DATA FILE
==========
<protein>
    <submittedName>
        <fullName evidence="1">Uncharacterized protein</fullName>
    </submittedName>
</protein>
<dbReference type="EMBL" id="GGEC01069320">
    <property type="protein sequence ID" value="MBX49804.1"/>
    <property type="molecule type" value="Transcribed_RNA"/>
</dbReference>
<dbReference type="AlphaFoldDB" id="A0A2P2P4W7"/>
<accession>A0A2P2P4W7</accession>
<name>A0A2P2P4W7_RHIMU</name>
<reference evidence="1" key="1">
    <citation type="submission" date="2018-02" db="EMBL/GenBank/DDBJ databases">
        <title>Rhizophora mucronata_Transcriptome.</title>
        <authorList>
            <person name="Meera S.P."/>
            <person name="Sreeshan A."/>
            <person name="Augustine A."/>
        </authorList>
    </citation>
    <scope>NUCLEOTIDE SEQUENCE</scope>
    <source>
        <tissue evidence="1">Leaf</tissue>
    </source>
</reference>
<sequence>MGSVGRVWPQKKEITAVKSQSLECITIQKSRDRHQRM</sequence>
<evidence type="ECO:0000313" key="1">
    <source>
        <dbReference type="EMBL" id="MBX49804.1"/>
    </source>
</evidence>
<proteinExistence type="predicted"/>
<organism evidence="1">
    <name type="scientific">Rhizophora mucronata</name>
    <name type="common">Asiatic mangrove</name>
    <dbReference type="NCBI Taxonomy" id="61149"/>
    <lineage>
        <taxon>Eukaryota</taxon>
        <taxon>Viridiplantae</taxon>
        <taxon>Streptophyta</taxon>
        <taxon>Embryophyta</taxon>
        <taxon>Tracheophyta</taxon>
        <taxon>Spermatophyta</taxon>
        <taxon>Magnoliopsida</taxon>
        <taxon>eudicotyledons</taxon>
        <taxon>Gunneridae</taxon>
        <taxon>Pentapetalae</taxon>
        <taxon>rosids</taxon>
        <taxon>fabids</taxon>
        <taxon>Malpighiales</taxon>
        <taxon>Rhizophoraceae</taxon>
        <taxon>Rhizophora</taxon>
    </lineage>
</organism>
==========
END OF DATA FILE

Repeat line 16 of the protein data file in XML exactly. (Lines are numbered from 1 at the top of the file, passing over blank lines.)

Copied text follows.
        <authorList>